Learn more about this question: How to Discuss Salary in a Job Interview.


What questions do you have for me?

At the end of most interviews, the hiring authority will ask if you have any questions for them. Candidates often believe that having zero questions shows they are actively listening or completely understanding the role. However, this isn't the case. If you fail to have questions prepared, this can give the hiring manager the impression that you aren't enthusiastic about the opportunity.

A great interview will go far beyond a question/answer drill session. After all, the opportunity at hand is a two-way street. As much as the hiring company needs to know that you are the right person for the job, you should also feel comfortable knowing that you are making a smart career move.

Having insightful queries prepared will require research. Start by visiting the company's website and its social media profiles. You should also comb through the job description. Then, develop at least 3-5 insightful and customized questions.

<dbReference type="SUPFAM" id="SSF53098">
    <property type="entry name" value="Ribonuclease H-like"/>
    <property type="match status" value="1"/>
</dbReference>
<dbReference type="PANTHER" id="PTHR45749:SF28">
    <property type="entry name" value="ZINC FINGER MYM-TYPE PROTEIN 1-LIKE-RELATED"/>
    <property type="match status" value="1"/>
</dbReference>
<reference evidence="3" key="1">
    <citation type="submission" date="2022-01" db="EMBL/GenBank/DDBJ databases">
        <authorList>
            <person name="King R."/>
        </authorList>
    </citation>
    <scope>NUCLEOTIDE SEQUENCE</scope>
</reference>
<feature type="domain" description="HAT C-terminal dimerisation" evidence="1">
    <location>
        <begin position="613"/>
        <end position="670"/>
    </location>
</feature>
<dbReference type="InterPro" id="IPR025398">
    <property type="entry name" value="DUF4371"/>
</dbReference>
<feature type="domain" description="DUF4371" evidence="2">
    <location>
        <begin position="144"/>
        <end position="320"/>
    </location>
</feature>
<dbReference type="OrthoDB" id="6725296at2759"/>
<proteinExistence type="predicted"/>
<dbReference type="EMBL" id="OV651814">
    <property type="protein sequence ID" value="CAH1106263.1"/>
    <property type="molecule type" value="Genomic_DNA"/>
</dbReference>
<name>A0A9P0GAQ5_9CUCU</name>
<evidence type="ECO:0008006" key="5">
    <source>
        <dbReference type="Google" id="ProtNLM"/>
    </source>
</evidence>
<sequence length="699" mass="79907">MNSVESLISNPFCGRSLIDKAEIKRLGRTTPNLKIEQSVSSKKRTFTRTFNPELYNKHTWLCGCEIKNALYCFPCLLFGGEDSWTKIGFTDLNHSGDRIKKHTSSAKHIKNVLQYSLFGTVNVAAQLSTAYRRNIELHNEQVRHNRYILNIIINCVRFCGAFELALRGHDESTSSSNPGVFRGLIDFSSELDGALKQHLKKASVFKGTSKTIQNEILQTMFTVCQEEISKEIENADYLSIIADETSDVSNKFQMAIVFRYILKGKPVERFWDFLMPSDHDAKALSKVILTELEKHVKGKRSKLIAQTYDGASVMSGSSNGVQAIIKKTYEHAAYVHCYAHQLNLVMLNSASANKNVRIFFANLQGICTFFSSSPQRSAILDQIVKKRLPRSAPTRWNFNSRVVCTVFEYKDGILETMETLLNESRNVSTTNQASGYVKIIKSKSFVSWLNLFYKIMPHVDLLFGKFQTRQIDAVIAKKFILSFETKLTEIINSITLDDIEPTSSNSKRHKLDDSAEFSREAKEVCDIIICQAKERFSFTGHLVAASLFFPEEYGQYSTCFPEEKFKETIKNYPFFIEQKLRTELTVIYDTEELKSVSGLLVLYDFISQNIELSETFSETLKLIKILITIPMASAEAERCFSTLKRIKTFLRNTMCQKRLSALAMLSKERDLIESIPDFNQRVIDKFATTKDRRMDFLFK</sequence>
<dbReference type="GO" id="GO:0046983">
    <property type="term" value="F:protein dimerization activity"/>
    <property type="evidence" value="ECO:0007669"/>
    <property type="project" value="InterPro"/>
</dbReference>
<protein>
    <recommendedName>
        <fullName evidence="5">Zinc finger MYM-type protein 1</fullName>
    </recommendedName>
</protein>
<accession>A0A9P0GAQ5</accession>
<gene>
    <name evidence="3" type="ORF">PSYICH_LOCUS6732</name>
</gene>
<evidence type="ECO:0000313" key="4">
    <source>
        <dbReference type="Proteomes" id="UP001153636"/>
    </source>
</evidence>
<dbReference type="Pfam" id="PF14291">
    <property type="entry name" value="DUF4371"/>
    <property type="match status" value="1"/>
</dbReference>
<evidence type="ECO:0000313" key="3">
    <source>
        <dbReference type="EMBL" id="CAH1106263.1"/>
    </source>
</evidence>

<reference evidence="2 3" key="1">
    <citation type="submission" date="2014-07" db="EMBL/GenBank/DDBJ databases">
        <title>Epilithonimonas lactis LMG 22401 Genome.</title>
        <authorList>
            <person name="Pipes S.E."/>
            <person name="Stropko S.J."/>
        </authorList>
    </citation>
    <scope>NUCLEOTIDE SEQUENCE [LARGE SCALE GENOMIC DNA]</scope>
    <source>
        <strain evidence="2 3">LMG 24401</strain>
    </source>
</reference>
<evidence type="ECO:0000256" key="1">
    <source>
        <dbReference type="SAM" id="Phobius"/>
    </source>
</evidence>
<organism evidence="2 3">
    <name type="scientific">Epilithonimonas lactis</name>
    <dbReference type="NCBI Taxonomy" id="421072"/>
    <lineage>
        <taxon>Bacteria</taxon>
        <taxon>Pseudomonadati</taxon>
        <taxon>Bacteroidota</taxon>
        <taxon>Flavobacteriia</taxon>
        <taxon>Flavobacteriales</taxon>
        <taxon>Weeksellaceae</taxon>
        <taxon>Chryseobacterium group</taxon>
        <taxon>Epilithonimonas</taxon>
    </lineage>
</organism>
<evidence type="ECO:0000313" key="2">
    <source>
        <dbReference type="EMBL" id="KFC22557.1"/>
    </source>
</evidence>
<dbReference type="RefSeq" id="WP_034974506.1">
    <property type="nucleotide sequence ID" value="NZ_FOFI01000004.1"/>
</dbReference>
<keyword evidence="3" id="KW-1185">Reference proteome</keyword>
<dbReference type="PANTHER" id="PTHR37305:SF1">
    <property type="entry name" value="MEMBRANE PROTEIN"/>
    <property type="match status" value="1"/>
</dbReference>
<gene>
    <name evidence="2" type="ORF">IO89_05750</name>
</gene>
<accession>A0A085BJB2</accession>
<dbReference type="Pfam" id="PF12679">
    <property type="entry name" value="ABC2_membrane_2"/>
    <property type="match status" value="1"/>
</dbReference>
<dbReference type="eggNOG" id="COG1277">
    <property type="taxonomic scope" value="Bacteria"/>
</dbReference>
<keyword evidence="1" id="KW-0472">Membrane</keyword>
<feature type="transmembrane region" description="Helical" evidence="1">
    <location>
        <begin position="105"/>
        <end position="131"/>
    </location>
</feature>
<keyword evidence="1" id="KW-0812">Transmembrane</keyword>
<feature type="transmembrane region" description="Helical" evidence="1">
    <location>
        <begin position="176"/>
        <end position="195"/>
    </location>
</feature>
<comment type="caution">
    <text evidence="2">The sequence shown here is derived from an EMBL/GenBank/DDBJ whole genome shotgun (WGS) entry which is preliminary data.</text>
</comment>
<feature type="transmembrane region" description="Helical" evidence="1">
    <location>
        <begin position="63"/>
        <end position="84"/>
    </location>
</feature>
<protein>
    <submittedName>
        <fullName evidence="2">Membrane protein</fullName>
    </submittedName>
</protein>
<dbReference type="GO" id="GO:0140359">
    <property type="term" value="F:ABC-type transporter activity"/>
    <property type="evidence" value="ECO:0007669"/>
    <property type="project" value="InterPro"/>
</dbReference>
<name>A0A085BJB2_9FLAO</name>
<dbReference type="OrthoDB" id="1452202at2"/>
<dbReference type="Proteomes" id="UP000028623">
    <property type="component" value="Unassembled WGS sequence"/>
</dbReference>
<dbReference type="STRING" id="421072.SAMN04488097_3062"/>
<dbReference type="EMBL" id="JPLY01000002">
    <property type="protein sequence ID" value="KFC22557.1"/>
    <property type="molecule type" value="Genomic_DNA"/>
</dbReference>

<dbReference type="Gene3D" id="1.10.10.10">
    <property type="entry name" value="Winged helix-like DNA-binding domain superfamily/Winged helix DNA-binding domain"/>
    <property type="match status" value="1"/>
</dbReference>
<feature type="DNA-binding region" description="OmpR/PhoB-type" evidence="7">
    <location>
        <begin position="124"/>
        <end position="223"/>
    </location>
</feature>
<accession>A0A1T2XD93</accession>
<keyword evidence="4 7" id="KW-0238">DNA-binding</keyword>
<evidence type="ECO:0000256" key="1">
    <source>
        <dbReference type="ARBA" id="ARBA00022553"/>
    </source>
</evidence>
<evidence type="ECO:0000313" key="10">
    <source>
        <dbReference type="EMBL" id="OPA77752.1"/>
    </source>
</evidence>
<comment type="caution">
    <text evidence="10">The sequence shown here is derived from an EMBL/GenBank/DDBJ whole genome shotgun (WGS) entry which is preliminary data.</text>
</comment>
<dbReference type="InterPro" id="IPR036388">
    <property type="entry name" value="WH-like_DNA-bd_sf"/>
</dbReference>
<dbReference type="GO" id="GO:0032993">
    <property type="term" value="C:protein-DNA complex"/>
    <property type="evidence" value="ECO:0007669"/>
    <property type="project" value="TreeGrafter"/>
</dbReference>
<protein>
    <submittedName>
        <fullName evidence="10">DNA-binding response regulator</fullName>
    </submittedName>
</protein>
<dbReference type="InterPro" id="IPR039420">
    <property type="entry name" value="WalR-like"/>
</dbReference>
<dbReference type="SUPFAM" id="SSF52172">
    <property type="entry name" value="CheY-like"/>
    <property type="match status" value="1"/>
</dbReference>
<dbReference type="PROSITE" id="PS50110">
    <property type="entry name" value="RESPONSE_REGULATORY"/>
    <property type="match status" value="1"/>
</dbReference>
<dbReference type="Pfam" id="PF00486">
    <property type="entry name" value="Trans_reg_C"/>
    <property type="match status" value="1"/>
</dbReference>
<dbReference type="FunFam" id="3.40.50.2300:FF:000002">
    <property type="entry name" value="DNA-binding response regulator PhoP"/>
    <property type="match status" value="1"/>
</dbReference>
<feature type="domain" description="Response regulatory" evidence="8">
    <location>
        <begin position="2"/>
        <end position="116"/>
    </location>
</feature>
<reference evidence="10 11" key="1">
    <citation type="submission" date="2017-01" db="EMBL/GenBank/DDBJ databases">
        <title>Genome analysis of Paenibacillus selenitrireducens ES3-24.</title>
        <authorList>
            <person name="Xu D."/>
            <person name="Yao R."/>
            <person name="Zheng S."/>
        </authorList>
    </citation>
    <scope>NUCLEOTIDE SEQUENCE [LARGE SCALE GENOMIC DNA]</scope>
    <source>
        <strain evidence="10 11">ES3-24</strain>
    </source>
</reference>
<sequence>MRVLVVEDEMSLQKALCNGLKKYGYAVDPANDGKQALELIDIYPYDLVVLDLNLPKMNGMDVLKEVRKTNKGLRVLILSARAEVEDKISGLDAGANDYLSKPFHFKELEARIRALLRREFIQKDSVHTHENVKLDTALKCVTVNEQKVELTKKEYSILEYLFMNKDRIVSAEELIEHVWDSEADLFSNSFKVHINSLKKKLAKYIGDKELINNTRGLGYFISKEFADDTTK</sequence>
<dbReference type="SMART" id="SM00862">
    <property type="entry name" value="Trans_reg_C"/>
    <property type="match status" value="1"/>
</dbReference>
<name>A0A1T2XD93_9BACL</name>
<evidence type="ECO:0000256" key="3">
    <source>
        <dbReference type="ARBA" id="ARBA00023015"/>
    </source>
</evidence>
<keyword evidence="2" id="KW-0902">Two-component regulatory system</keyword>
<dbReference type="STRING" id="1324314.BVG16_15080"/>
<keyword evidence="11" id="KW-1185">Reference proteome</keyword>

Consider Asking

  • How can I begin to prepare myself for success in this role?
  • What is the most critical function of this position?
  • What is the company's biggest challenge right now?
  • How would my success be measured in this role?

View more answer examples for: What questions do you have for me?

View our full list of questions to ask the interviewer: 35 Questions to Ask the Interviewer

If you'd like to learn more about preparing for a first interview, check out our 30 Telephone Interview Questions (with answer advice and answer examples).

If your first interview is with an agency recruiter, we have a guide to get you started: 7 Things to Know When Working With an Agency Recruiter.

First interviews can generate a lot of nerves! If you're feeling uneasy about an upcoming interview, read our guide 6 Helpful Tricks to Calm Nerves in a Job Interview.